Beta decay occurs when a neutron decays into a proton and an electron, and the electron (called a beta particle) is emitted at a high rate of speed from the nucleus. The mass number of the atom does not change, but since the nucleus now has one more proton than before, the atomic number increases by one and a different element results (see Figure 2). Perhaps the best known radioactive isotope that undergoes beta decay is carbon-14, which is used to date artifacts composed of organic material, that is, materials that were obtained from once-living organisms (plants or animals).
In the process of radioactive decay, the original radioactive isotope (radioisotope) is known as the parent isotope and the element produced after it decays is called the daughter isotope. In the above example of carbon-14, the parent isotope is carbon-14, and the daughter isotope is nitrogen-14. If a radioisotope is part of the composition of an artifact, the age of the artifact can be determined. After the artifact is made, the amount of parent isotope decreases according to the half-life of the isotope. The halflife of a radioisotope is the amount of time needed for half of the atoms of the radioisotope in a sample to decay to the daughter isotope. For example, the half-life of carbon-14 is 5730 years. In other words, after 5730 years, half of the carbon-14 isotopes in a sample would have decayed to nitrogen-14, with half (50%) still remaining as carbon-14. After another 5730 years, or 11,460 years, another half of the remaining carbon-14 atoms would have decayed, leaving one-fourth (25%) of the original amount of carbon-14. The process of radiometric dating (radio—pertaining to radiation and metric—pertaining to measurement) is used by archeologists to determine the age of artifacts. As long as the ratio of parent-to-daughter isotopes can be measured and the half-life of the radioisotope is known, the amount of time that has elapsed since the manufacture of the artifact can be calculated.

Experiment Overview

The age of four “artifacts” will be determined by counting the number of atoms of parent and daughter isotopes (represented by colored chips) in each sample and then estimating how many half-lives have transpired since the artifact was formed. See Table 1 for information regarding the isotopes and half-life.



Artifact samples, 4 (Petri dishes with colored chips)
Calculator (optional)

Prelab Questions

  1. The radioisotope chlorine-36 breaks down by alpha decay. (a) Look up the atomic number of chlorine. How many protons and neutrons are present in chlorine-36? (b) How many protons and neutrons does the resulting daughter isotope contain? (c) Identify the element and the mass number of the daughter isotope.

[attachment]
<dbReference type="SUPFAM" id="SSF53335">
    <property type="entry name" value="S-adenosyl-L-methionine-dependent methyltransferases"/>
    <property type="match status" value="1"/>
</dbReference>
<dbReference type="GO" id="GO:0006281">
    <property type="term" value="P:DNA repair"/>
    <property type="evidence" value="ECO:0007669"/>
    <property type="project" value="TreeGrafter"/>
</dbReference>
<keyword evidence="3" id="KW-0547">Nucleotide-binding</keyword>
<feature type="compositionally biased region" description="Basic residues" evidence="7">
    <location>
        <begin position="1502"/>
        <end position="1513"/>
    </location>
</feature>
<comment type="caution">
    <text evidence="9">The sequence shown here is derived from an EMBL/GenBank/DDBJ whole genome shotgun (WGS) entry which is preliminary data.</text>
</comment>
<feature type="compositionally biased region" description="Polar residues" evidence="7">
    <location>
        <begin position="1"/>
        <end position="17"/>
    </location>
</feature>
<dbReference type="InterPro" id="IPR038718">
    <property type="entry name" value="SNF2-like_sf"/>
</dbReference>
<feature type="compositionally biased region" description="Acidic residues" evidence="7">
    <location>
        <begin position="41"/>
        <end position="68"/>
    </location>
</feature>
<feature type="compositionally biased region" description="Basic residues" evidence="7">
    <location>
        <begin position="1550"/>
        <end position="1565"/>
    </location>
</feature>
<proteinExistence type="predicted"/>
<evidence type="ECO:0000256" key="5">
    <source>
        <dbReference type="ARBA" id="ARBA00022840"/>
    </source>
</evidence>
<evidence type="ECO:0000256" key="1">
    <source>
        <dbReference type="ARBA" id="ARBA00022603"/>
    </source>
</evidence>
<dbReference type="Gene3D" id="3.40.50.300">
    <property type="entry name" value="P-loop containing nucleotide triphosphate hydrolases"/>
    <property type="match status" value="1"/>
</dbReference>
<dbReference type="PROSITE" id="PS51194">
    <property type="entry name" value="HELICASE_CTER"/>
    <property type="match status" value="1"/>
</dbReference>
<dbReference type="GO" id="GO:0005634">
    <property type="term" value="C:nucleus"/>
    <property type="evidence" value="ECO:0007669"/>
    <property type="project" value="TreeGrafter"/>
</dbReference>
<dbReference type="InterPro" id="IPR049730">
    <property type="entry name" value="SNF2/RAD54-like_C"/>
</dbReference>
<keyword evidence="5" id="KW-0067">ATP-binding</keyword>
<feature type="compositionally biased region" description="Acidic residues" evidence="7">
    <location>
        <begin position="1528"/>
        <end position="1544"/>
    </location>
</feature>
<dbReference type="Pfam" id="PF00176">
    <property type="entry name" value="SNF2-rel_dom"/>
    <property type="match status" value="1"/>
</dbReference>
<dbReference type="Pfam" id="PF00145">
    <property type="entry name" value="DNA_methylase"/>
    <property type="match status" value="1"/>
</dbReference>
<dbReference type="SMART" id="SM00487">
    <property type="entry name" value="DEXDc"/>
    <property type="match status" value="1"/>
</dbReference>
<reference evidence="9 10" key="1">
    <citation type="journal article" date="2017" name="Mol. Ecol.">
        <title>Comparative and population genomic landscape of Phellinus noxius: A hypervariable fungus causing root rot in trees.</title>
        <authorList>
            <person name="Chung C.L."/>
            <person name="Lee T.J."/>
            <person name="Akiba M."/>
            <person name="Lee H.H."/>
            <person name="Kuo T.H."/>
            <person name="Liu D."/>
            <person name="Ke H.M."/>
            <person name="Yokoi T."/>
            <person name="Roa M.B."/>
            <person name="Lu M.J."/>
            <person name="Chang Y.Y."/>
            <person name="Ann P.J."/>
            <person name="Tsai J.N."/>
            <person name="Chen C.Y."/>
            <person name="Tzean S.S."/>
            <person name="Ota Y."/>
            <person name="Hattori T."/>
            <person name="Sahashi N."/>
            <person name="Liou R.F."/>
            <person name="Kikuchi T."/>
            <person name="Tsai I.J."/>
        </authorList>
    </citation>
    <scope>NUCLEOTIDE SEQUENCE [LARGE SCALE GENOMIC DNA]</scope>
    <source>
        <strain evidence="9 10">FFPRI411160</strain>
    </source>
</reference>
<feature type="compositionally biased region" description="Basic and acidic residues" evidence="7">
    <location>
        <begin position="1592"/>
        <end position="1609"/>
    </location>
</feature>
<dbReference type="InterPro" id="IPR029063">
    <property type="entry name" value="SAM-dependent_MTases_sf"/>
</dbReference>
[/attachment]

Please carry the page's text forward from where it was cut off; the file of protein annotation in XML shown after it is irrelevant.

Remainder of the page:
2. The half-life of radium-226 is 1600 years. How old is an artifact in which 25% (¼) of the original radium-226 is present?


  1. Complete the graph on the Artifact Ages Worksheet by plotting the percentage of parent isotope remaining for each half-life transpired. The first two data points have been plotted for you. Connect the data points with a smoothly curved line.
  2. Obtain a sample of an “artifact” from one of the excavated layers. Each layer is represented by the numbers 1–5. Three artifacts (A, B and C) are available for each layer. Record the label (number and letter) of the chosen artifact in the results table on the Artifact Ages Worksheet.
  3. Count the number of parent isotopes (green chips) in the sample and record the amount in the results table.
  4. Count the number of daughter isotopes (yellow chips) and record the amount in the results table.
  5. Place all the colored chips back in the Petri dish. Return the artifact and obtain another artifact from a different numbered layer.
  6. Repeat steps 1–4 three more times to analyze a total of four artifacts. Be sure to place all the colored chips back in each dish before returning the artifact sample.

Student Worksheet PDF


Next Generation Science Standards and NGSS are registered trademarks of Achieve. Neither Achieve nor the lead states and partners that developed the Next Generation Science Standards were involved in the production of this product, and do not endorse it.